Fernie SAR and local chiropractor assist with Tour Divide rescue

Fernie Search and Rescue were called out last Monday to rescue a competitor in this year's Tour Divide.

Fernie Search and Rescue were called out last Monday to rescue a competitor in this year’s Tour Divide – a mountain bike race from Banff to New Mexico spanning over 2,700 miles.

One of the competitors, a 24-year-old man from Ohio, lost control on a bridge in the Wigwam area near the U.S. border due to faulty bike equipment. He fell of the bridge on his bike, struck his head on a rock, smashing his bike helmet in the process. Two other competitors helped him out of the river and gave him some dry clothing. After being assured by the man that he would use his emergency SPOT device to call for help, the helping competitors continued on, stopping at Roosville to inform border guards of the incident.

RCMP called Fernie Search and Rescue (SAR) after being notified of the alert at the border and began searching for the man. After two hours searching by helicopter, SAR members returned to Fernie to refuel and ask local chiropractor Dr. Paul Attalla to join the search. A former Tour Divide competitor, Attalla was able to more effectively direct the search efforts.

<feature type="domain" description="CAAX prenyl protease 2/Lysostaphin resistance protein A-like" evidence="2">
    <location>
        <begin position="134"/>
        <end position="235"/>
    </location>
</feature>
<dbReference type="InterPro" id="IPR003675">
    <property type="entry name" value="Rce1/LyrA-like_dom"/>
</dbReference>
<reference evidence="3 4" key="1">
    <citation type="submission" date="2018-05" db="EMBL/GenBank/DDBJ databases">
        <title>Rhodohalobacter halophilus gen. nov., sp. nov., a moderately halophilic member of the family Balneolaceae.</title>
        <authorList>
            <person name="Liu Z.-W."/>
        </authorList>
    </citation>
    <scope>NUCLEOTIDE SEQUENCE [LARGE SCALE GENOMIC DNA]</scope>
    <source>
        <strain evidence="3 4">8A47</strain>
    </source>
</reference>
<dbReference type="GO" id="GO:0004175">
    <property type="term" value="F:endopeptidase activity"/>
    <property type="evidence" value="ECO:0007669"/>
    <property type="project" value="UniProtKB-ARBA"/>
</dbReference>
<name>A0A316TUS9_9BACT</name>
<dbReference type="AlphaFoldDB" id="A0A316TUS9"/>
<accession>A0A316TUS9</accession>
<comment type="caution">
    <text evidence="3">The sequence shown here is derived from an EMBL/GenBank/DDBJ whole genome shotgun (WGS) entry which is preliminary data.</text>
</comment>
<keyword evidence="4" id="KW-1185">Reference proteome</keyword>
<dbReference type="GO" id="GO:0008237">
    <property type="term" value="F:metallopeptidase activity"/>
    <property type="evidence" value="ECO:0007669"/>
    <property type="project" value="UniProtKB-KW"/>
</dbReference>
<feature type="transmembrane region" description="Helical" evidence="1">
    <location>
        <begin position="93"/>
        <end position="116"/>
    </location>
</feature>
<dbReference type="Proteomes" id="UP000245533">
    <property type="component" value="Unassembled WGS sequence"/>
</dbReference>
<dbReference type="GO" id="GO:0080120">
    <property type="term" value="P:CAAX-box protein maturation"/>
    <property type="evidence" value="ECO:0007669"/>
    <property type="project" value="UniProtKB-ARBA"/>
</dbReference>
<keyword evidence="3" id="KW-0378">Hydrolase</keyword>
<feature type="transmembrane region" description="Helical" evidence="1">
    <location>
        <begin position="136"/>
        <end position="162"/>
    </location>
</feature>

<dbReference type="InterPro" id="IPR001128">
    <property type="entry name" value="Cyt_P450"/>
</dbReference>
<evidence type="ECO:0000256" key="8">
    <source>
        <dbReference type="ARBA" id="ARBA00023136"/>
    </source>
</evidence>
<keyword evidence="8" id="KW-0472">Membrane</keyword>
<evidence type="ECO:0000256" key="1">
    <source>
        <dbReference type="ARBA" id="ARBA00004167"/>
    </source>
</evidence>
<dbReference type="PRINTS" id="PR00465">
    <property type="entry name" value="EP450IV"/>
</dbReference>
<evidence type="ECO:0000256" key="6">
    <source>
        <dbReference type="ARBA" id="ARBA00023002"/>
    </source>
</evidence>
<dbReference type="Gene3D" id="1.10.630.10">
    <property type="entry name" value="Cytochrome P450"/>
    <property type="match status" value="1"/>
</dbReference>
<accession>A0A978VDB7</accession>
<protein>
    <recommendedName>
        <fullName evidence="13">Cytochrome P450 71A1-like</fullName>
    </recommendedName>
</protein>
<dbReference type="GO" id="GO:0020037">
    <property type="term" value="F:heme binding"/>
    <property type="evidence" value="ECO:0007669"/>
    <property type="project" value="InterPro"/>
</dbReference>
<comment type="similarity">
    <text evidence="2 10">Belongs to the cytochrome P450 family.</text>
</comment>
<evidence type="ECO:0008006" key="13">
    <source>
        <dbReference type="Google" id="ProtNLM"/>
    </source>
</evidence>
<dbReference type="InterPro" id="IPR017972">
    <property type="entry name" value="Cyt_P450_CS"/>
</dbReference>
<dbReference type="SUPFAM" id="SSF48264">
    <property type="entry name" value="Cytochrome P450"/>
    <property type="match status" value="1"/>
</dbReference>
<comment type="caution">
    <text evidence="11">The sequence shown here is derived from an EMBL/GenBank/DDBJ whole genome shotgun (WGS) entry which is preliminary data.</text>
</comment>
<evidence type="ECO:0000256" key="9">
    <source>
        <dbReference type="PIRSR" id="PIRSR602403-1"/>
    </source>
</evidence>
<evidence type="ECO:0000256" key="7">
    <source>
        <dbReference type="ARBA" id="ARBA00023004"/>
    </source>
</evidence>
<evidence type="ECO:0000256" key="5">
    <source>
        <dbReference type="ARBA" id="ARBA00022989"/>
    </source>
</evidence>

The man was eventually located high on a pass above the U.S. Border, pushing his bike in a severe rainstorm. He had suffered severe head trauma.

“We are very grateful to Paul Attalla who dropped everything at his clinic to come help an injured competitor,” said Simon Piney, field leader for the rescue. “Had we not found this man before nightfall, it may have ended very differently.”

The man had been spotted earlier in the search, but failed to signal for assistance despite a low level hover by the helicopter to assess if he was in need of rescuing. After talking to the man, it came out that he had chosen not to use his SPOT locator or signal to the helicopter for fear of the high cost of being rescued. He had hoped to make it to the U.S. border and seek medical assistance there.

“This rescue would probably have taken no more than 20 minutes had the subject not had concerns about paying for his rescue,” commented Scott Robinson, SAR manager. “This reinforces the approach we have in B.C. of not making rescuees pay. It is unfortunate this young man had not taken steps to inform himself about the nature of wilderness rescue in B.C. before embarking on such a hazardous race.”

SAR eventually agreed to fly the man close to the U.S. border where he was escorted into the States by the RCMP.